Every now and then, the public is presented with a cosmic-nautilus
pop fiesta furnished by The Chemical Brothers duo of Tom
Rowlands and Ed Simons. Their latest outing, We Are
The Night, produced by the duo, features the metallic hues of
Willie Mason, the melodic electro-pop flights of Klaxons,
the sonic light show of Lightspeed Champion, the hip hop vocalise
of Fatlip, and the harmonic swooning of Midlake's Tim
Smith. Not unusual, the sonic sprigs have a sci-fi tint and the
electronica scepters have a galactic aura. The futuristic bleeps and
electro wave forms have similarities to Moby, The Junior
Boys, and Kraftwerk, but show a hint of something different
from the garden variety of techno-pop glam.
There isn't one solid frame that The Chemical Brothers abide by on
this album. They go in different directions, from industrial sounding
electronics to a funky hip hop style to a sipping folksy stride. It
is an album filled with a multitude of special effects and laser-like
sound waves which are fascinating for a general crowd but not necessarily
an album that gets intimate with fans and touches their soul in a
soundtrack-to-their-lives type of way . The album has entertainment
value in the way that The Blue Man Group does. It is music
that you totally expect to hear played in the cosmos and by alien
creatures if you ever come into contact with one.
The album opens with a prelude of industrial sounding electronics
and metallic crunching, some of which are provided by Willy Mason.
The robotic lingo and sci-fi planks on "We Are The Night"
have similarities to Kraftwerk while the melodic coloring of the techno-pop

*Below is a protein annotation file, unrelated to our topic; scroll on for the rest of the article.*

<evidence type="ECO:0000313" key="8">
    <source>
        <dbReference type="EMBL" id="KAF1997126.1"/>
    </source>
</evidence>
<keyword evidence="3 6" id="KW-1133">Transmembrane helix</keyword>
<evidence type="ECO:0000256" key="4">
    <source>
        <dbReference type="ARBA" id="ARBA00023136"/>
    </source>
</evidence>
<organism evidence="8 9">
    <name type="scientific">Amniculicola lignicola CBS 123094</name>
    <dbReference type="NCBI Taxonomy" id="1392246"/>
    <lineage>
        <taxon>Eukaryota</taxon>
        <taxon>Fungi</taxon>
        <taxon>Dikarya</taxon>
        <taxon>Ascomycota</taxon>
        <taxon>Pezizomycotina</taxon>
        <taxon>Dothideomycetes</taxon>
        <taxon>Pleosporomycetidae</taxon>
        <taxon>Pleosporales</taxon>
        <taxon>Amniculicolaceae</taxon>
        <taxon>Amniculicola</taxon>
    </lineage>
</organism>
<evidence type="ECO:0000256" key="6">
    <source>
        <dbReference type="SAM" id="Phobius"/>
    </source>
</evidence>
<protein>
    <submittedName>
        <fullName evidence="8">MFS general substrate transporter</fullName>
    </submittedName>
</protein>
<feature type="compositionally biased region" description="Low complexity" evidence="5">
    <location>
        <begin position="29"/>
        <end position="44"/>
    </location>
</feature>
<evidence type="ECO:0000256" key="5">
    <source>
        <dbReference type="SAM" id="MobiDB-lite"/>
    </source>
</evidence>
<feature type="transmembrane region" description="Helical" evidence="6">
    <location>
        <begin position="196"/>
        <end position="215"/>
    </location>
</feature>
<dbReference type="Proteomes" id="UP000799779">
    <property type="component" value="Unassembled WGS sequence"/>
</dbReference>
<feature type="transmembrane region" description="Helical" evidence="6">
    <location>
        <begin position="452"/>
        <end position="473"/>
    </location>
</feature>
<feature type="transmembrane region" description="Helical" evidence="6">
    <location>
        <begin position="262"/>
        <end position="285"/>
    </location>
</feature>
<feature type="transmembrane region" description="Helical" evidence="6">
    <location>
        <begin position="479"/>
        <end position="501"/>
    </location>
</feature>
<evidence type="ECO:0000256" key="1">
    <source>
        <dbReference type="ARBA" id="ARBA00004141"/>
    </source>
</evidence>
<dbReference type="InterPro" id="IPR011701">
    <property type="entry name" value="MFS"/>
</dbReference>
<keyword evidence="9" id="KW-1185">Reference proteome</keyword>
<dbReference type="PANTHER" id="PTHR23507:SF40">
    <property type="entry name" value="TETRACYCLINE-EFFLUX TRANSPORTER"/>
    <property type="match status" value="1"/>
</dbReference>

wave forms on "All Rights Reversed" show a progressive pop
knotting similar to Andrei Lanes. Klaxons appear on this track
providing the melody's exigencies as The Chemical Brothers spike it
with space-age laser shots. The trance-like electrodes and sonic bleeps
on "Saturate" create bouncing balls of sound waves and shooting
rays augmented by blasts of slicing impulses. It is like one of the
purest forms of electronica you can come across.
The acid pop kernels and club beats on "Do It Again" are
complimented by Ali Love's buttery vocal glides, which are
followed by a rush of cosmic soundscapes on "Das Spiegel",
propagating dancing bubbles of sounds and electro impulses with a
sci-fi tint. In movies, it would be the language that is spoken by
alien creatures and frequencies that the cosmos converse with in a
very friendly manner. "The Salmon Dance" is like a techno-hip
hop version of "The Electric Slide." Fatlip provides the
vocals and, aside from an occasional expletive, he has a childlike
way about giving out instructions along the futuristic verses. The
slips of digital sprays, robotic beats and laser streaks on "Burst
Generator" are bolted to chutes of rocket ship lift offs. Consequently,
"A Modern Midnight Conversation" has more earthbound sounds
with vibrations that are relatable to spoon clapping and distorted
horn throbs. The album then moves into harmonious pieces with the
deep throated vocals of "Battle Scars" inserted into a series
of clopping beats and melodic electronica scepters while "Harpoons"
sounds like a cosmic sunset. The notes have a freshness and a new
air feel as verses begin to sprout and sound waves come alive. The
final track "The Pills Won't Help You Now" is a cool electro-pop
sonic spritz of glistening tones as Midlake's Tim Smith's vocals weave
through the clairvoyant channels milling around playfully.
The Chemical Brothers album We Are The Night has a futuristic
appeal with techno-pop hems, robotic beats, and special effects that
are out of this world. Their cosmic-pop soundscapes are melodic and
move from rapid bouncing beats to slow slipping notes through the
verses. It's music that sounds like inter-galactic conversations.
The duo is set for a few concert dates in the Fall of 2007 but anything
can happen with an album like this.
- Susan Frances
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